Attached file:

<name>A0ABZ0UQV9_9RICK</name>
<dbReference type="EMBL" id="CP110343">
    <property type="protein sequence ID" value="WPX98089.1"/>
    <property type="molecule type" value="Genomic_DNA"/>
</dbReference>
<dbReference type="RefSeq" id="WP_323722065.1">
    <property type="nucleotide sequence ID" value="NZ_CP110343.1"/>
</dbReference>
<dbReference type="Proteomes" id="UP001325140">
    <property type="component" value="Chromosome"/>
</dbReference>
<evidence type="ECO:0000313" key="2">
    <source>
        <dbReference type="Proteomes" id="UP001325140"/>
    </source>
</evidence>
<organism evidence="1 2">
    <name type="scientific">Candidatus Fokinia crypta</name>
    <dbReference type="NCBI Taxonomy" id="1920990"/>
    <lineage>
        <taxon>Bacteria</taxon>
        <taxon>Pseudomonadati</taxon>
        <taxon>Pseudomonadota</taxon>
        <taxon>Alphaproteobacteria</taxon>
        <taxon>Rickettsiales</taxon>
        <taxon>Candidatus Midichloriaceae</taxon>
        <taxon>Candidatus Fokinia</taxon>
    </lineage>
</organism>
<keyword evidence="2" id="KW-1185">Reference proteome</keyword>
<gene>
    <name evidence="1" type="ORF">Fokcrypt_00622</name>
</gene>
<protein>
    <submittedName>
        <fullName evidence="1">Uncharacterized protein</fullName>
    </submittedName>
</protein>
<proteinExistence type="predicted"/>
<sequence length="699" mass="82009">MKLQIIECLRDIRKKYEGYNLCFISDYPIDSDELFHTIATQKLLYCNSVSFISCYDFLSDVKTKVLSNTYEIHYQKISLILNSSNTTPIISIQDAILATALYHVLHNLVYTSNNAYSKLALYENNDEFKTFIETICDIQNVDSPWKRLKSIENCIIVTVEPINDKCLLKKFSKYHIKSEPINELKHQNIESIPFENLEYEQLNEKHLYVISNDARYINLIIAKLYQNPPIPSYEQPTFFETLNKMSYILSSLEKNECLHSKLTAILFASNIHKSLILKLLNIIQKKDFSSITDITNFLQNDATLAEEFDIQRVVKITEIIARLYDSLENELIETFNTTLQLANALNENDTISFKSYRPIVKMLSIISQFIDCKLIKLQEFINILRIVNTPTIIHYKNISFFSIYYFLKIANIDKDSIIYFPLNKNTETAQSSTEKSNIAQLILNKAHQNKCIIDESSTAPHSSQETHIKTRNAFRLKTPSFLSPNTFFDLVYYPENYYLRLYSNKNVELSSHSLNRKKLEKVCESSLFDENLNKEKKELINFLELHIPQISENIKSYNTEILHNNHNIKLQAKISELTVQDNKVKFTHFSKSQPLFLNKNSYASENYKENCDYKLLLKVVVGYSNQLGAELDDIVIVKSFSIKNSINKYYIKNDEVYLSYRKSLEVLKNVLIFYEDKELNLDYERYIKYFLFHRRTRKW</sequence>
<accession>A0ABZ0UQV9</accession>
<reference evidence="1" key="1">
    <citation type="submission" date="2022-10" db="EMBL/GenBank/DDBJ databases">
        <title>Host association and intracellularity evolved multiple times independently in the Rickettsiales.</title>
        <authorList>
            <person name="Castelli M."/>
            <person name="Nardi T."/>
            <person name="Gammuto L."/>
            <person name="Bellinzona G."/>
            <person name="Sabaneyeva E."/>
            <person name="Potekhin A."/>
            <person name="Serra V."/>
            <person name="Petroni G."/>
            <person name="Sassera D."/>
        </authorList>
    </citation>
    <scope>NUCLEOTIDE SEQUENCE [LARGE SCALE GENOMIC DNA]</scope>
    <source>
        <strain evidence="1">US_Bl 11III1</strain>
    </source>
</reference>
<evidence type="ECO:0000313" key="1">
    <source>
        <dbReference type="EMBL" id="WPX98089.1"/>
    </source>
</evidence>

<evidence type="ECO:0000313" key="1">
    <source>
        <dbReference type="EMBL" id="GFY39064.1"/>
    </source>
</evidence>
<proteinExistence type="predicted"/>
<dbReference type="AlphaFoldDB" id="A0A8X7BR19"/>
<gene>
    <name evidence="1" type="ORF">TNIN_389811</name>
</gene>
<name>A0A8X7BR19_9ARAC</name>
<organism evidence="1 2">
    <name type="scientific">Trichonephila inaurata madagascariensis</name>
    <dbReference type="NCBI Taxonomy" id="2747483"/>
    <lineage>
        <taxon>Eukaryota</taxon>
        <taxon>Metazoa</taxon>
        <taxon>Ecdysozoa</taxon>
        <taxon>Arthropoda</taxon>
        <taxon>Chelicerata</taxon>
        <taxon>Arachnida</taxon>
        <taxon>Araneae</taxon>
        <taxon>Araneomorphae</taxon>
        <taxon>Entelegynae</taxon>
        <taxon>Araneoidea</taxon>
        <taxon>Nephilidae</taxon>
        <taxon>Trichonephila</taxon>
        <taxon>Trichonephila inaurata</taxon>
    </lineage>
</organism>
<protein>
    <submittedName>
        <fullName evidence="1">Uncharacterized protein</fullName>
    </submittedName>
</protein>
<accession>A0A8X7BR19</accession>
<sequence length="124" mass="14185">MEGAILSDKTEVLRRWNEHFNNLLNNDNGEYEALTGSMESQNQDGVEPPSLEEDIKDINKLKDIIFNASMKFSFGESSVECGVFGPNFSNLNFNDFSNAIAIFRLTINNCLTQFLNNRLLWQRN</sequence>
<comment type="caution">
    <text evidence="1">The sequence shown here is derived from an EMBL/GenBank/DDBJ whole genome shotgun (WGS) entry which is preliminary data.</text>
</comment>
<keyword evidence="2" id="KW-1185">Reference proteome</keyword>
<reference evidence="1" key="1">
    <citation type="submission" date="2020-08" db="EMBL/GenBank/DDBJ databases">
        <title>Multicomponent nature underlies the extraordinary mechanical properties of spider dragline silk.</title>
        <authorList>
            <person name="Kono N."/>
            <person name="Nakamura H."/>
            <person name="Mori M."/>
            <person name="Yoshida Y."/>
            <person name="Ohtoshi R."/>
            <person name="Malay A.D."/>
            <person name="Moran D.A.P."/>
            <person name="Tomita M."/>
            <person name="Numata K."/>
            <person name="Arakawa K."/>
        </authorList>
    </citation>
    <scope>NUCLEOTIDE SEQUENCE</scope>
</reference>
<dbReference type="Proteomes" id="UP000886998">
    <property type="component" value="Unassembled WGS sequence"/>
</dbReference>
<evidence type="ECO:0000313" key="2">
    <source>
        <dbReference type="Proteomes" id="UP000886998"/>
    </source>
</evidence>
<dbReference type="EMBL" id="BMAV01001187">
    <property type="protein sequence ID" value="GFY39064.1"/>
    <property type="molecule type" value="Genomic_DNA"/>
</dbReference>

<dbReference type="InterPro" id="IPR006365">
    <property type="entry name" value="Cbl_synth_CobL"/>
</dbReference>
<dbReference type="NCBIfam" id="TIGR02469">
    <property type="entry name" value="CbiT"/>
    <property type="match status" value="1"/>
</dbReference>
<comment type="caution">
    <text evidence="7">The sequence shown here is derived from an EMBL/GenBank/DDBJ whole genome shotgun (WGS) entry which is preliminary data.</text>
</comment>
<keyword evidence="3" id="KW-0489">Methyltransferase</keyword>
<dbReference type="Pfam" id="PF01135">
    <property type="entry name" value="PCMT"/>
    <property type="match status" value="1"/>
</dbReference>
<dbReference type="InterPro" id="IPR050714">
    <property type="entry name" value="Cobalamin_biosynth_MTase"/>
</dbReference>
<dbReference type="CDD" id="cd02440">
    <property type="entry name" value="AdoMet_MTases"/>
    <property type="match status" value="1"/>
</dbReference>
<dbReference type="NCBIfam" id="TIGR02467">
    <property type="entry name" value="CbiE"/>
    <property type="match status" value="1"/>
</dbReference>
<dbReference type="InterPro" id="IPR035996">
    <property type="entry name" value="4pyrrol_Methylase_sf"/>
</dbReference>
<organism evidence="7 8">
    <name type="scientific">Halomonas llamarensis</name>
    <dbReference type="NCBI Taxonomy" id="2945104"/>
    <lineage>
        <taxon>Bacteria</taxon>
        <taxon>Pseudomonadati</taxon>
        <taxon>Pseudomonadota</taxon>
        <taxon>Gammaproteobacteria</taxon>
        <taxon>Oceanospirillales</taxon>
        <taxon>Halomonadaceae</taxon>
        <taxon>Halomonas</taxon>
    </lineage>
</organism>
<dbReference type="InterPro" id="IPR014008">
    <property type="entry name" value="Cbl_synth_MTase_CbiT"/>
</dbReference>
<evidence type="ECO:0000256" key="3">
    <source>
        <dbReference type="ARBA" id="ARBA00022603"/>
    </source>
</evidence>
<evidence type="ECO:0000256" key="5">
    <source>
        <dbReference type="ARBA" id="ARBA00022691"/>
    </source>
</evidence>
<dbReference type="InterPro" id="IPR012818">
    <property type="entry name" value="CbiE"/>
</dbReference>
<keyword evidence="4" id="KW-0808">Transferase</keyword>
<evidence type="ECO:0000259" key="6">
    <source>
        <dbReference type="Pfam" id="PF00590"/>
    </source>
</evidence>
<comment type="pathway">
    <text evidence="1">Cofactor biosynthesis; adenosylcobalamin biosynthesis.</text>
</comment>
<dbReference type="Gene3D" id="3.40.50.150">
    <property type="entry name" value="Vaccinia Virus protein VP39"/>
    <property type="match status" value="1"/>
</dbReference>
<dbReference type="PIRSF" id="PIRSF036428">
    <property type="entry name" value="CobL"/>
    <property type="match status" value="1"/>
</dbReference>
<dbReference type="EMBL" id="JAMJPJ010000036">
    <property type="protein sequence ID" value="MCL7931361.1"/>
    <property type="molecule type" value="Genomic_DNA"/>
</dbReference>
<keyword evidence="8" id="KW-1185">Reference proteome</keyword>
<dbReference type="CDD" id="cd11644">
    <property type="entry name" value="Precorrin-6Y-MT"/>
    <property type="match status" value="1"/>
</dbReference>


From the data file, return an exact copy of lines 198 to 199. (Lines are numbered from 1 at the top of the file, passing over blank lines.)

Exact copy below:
    <source>
        <dbReference type="Pfam" id="PF00590"/>